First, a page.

Edmonton International Airport is employing a 21st century solution to the problem of keeping birds away from aircraft – drones.

Atlas Obscura reports that a company called Clear Flight Solutions has created “Robirds” drones. These are being used in Edmonton in place of more traditional methods of scaring birds away from runways, which have included everything from setting off fireworks to employing snipers. The Robird is not only the size and shape of a falcon — a feared predator of other birds — but it also flaps its wings to fly, giving the drone a particularly life-like appearance.

The company offers two types of Robirds: a peregrine falcon model to scare off smaller birds, and an eagle model designed to deter birds of any size. “When a predator is introduced in an ecosystem, the system will adapt to the new circumstances,” according to Clear Flight Solutions. “Birds will learn to avoid the active hunting grounds of a bird of prey, with bird numbers dropping by as much as 50 per cent or more, depending on the location and surroundings. Because the Robirds trigger the instinct of birds, there are no chances of habituation in the long term.”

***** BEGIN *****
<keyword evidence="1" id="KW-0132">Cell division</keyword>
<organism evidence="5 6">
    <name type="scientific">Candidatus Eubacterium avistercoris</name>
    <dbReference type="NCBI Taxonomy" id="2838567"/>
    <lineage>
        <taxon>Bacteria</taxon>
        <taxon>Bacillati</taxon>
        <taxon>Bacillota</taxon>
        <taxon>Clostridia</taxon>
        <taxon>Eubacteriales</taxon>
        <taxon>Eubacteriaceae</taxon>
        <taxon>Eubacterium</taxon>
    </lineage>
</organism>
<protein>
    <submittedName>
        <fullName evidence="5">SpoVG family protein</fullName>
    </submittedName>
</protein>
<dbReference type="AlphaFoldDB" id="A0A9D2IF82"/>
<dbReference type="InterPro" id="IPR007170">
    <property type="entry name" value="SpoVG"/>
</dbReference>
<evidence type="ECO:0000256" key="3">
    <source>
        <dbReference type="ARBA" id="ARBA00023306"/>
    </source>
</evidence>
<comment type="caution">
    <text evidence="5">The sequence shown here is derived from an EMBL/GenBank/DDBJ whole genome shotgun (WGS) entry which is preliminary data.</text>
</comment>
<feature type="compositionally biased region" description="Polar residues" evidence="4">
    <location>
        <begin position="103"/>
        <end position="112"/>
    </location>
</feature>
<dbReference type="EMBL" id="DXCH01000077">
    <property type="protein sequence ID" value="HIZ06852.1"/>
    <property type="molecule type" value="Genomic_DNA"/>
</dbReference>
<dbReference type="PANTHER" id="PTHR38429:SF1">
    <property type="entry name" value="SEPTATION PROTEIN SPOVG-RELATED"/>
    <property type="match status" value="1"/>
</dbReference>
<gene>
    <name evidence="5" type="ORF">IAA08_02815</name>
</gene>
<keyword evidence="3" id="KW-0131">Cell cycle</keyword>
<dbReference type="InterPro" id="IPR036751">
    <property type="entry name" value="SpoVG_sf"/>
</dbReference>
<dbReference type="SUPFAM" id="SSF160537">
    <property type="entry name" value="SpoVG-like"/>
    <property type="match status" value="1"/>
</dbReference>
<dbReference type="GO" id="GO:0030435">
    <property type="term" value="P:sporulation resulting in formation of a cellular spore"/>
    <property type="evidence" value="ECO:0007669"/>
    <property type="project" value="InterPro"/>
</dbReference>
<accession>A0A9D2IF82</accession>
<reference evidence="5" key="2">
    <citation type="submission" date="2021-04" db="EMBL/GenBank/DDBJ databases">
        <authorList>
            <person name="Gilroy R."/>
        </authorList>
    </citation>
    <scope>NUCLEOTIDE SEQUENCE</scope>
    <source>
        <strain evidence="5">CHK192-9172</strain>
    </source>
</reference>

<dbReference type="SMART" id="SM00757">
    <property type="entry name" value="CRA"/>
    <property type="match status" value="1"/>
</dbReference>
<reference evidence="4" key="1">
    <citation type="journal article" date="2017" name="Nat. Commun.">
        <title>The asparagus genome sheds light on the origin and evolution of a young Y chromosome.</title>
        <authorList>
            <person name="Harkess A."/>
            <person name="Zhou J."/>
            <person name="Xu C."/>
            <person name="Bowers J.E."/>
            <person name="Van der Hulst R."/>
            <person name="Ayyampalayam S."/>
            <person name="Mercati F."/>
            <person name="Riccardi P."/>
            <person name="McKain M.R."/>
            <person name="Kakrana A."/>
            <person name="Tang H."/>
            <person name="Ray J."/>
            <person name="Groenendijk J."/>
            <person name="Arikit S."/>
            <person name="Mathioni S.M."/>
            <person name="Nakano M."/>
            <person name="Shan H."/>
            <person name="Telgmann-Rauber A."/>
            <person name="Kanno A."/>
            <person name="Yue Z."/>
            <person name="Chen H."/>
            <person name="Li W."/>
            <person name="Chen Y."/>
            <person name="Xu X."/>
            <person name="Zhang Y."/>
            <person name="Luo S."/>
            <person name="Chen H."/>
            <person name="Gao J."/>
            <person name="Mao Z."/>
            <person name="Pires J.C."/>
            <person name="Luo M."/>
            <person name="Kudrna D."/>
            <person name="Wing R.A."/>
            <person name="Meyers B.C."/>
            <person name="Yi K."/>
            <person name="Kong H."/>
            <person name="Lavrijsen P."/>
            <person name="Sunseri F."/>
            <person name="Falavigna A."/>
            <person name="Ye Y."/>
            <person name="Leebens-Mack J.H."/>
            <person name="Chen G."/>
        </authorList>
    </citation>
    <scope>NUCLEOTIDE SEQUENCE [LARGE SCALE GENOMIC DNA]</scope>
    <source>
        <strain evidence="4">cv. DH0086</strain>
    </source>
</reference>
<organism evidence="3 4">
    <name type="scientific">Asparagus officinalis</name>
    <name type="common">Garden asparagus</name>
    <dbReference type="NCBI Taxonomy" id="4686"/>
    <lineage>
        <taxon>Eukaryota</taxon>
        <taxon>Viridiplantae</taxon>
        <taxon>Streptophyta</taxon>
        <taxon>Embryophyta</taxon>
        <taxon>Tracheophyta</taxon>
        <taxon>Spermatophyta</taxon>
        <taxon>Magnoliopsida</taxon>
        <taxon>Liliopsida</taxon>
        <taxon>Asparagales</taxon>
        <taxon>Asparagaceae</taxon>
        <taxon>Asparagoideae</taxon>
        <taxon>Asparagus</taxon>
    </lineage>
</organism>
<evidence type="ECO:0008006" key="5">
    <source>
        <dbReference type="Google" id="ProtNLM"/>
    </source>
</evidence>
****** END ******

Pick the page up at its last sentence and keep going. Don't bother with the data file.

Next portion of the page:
With their wide open spaces, and locations often in coastal areas, airports are attractive habitats for birds. Bird strikes are among the biggest hazards in aviation, causing damage to aircraft and, sometimes, crashes. The emergency landing of US Airways flight 1549 in the Hudson River in 2009, for example, resulted from Canada Geese being sucked into the A320’s engines upon takeoff from New York’s LaGuardia Airport.

Edmonton officials said the drones will fly near, but never over, airport runways.